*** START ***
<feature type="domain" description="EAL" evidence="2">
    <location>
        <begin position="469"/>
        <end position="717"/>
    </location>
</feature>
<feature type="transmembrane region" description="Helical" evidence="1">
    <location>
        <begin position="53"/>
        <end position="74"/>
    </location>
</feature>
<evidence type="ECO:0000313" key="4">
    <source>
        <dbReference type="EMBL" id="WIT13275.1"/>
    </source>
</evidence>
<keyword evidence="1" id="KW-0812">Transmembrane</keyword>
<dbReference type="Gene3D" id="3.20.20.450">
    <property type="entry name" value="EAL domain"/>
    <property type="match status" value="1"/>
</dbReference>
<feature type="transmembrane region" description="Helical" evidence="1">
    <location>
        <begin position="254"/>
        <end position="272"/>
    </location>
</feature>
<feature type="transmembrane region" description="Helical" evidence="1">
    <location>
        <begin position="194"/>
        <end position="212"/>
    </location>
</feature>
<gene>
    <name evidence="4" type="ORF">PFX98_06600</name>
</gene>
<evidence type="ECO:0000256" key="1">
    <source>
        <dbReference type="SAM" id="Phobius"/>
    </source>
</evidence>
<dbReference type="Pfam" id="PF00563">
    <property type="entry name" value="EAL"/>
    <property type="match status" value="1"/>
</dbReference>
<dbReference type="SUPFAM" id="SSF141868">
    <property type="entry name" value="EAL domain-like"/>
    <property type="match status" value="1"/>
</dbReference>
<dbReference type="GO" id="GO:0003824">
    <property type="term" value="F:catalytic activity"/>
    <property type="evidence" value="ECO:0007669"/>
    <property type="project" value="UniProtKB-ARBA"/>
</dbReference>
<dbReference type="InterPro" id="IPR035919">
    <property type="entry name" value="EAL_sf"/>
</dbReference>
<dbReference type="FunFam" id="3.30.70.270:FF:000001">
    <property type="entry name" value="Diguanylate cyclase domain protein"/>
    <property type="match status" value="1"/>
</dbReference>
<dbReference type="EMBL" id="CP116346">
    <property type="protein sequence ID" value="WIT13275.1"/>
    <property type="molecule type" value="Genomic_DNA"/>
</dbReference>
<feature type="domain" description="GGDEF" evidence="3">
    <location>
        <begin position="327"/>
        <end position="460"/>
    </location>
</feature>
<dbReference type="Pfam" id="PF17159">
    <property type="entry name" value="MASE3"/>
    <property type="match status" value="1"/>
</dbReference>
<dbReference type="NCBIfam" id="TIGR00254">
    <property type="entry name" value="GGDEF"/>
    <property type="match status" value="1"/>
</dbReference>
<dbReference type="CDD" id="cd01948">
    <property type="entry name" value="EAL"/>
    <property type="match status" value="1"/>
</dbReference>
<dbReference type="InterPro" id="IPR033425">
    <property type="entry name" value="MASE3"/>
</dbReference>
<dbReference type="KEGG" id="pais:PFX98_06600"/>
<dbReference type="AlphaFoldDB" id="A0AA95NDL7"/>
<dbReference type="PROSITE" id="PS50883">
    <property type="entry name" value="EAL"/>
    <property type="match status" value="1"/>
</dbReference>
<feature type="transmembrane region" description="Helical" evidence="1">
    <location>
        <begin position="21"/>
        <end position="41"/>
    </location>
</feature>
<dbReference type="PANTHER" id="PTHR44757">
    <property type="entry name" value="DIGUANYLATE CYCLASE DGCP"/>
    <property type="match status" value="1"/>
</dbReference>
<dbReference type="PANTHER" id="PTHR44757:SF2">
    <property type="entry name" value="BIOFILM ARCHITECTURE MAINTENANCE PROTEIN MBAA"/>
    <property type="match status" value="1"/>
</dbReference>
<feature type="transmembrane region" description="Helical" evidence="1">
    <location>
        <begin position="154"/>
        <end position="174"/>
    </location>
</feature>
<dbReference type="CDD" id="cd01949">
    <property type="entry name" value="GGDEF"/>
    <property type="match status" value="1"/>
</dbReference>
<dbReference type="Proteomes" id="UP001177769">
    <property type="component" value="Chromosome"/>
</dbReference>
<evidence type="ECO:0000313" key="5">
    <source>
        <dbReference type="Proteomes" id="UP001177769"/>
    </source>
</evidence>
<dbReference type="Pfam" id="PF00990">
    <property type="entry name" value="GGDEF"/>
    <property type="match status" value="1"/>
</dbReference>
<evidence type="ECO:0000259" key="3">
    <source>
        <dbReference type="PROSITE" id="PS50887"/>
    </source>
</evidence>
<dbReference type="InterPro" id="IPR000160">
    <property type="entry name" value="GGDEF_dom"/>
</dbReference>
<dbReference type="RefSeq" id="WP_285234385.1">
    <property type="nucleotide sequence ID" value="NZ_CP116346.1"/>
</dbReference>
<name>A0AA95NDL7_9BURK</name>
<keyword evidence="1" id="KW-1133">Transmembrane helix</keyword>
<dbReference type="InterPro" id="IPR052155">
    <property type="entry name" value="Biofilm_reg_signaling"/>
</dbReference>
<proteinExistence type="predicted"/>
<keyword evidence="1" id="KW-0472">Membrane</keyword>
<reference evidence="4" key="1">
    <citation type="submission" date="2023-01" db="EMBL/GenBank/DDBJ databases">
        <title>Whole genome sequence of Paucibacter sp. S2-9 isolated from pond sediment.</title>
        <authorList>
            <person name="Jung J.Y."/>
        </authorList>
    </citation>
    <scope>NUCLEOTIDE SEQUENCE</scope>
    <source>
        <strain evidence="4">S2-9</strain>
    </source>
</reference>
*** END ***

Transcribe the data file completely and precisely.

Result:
<feature type="domain" description="EAL" evidence="2">
    <location>
        <begin position="469"/>
        <end position="717"/>
    </location>
</feature>
<feature type="transmembrane region" description="Helical" evidence="1">
    <location>
        <begin position="53"/>
        <end position="74"/>
    </location>
</feature>
<evidence type="ECO:0000313" key="4">
    <source>
        <dbReference type="EMBL" id="WIT13275.1"/>
    </source>
</evidence>
<keyword evidence="1" id="KW-0812">Transmembrane</keyword>
<dbReference type="Gene3D" id="3.20.20.450">
    <property type="entry name" value="EAL domain"/>
    <property type="match status" value="1"/>
</dbReference>
<feature type="transmembrane region" description="Helical" evidence="1">
    <location>
        <begin position="254"/>
        <end position="272"/>
    </location>
</feature>
<feature type="transmembrane region" description="Helical" evidence="1">
    <location>
        <begin position="194"/>
        <end position="212"/>
    </location>
</feature>
<gene>
    <name evidence="4" type="ORF">PFX98_06600</name>
</gene>
<evidence type="ECO:0000256" key="1">
    <source>
        <dbReference type="SAM" id="Phobius"/>
    </source>
</evidence>
<dbReference type="Pfam" id="PF00563">
    <property type="entry name" value="EAL"/>
    <property type="match status" value="1"/>
</dbReference>
<dbReference type="SUPFAM" id="SSF141868">
    <property type="entry name" value="EAL domain-like"/>
    <property type="match status" value="1"/>
</dbReference>
<dbReference type="GO" id="GO:0003824">
    <property type="term" value="F:catalytic activity"/>
    <property type="evidence" value="ECO:0007669"/>
    <property type="project" value="UniProtKB-ARBA"/>
</dbReference>
<dbReference type="InterPro" id="IPR035919">
    <property type="entry name" value="EAL_sf"/>
</dbReference>
<dbReference type="FunFam" id="3.30.70.270:FF:000001">
    <property type="entry name" value="Diguanylate cyclase domain protein"/>
    <property type="match status" value="1"/>
</dbReference>
<dbReference type="EMBL" id="CP116346">
    <property type="protein sequence ID" value="WIT13275.1"/>
    <property type="molecule type" value="Genomic_DNA"/>
</dbReference>
<feature type="domain" description="GGDEF" evidence="3">
    <location>
        <begin position="327"/>
        <end position="460"/>
    </location>
</feature>
<dbReference type="Pfam" id="PF17159">
    <property type="entry name" value="MASE3"/>
    <property type="match status" value="1"/>
</dbReference>
<dbReference type="NCBIfam" id="TIGR00254">
    <property type="entry name" value="GGDEF"/>
    <property type="match status" value="1"/>
</dbReference>
<dbReference type="CDD" id="cd01948">
    <property type="entry name" value="EAL"/>
    <property type="match status" value="1"/>
</dbReference>
<dbReference type="InterPro" id="IPR033425">
    <property type="entry name" value="MASE3"/>
</dbReference>
<dbReference type="KEGG" id="pais:PFX98_06600"/>
<dbReference type="AlphaFoldDB" id="A0AA95NDL7"/>
<dbReference type="PROSITE" id="PS50883">
    <property type="entry name" value="EAL"/>
    <property type="match status" value="1"/>
</dbReference>
<feature type="transmembrane region" description="Helical" evidence="1">
    <location>
        <begin position="21"/>
        <end position="41"/>
    </location>
</feature>
<dbReference type="PANTHER" id="PTHR44757">
    <property type="entry name" value="DIGUANYLATE CYCLASE DGCP"/>
    <property type="match status" value="1"/>
</dbReference>
<dbReference type="PANTHER" id="PTHR44757:SF2">
    <property type="entry name" value="BIOFILM ARCHITECTURE MAINTENANCE PROTEIN MBAA"/>
    <property type="match status" value="1"/>
</dbReference>
<feature type="transmembrane region" description="Helical" evidence="1">
    <location>
        <begin position="154"/>
        <end position="174"/>
    </location>
</feature>
<dbReference type="CDD" id="cd01949">
    <property type="entry name" value="GGDEF"/>
    <property type="match status" value="1"/>
</dbReference>
<dbReference type="Proteomes" id="UP001177769">
    <property type="component" value="Chromosome"/>
</dbReference>
<evidence type="ECO:0000313" key="5">
    <source>
        <dbReference type="Proteomes" id="UP001177769"/>
    </source>
</evidence>
<dbReference type="Pfam" id="PF00990">
    <property type="entry name" value="GGDEF"/>
    <property type="match status" value="1"/>
</dbReference>
<evidence type="ECO:0000259" key="3">
    <source>
        <dbReference type="PROSITE" id="PS50887"/>
    </source>
</evidence>
<dbReference type="InterPro" id="IPR000160">
    <property type="entry name" value="GGDEF_dom"/>
</dbReference>
<dbReference type="RefSeq" id="WP_285234385.1">
    <property type="nucleotide sequence ID" value="NZ_CP116346.1"/>
</dbReference>
<name>A0AA95NDL7_9BURK</name>
<keyword evidence="1" id="KW-1133">Transmembrane helix</keyword>
<dbReference type="InterPro" id="IPR052155">
    <property type="entry name" value="Biofilm_reg_signaling"/>
</dbReference>
<proteinExistence type="predicted"/>
<keyword evidence="1" id="KW-0472">Membrane</keyword>
<reference evidence="4" key="1">
    <citation type="submission" date="2023-01" db="EMBL/GenBank/DDBJ databases">
        <title>Whole genome sequence of Paucibacter sp. S2-9 isolated from pond sediment.</title>
        <authorList>
            <person name="Jung J.Y."/>
        </authorList>
    </citation>
    <scope>NUCLEOTIDE SEQUENCE</scope>
    <source>
        <strain evidence="4">S2-9</strain>
    </source>
</reference>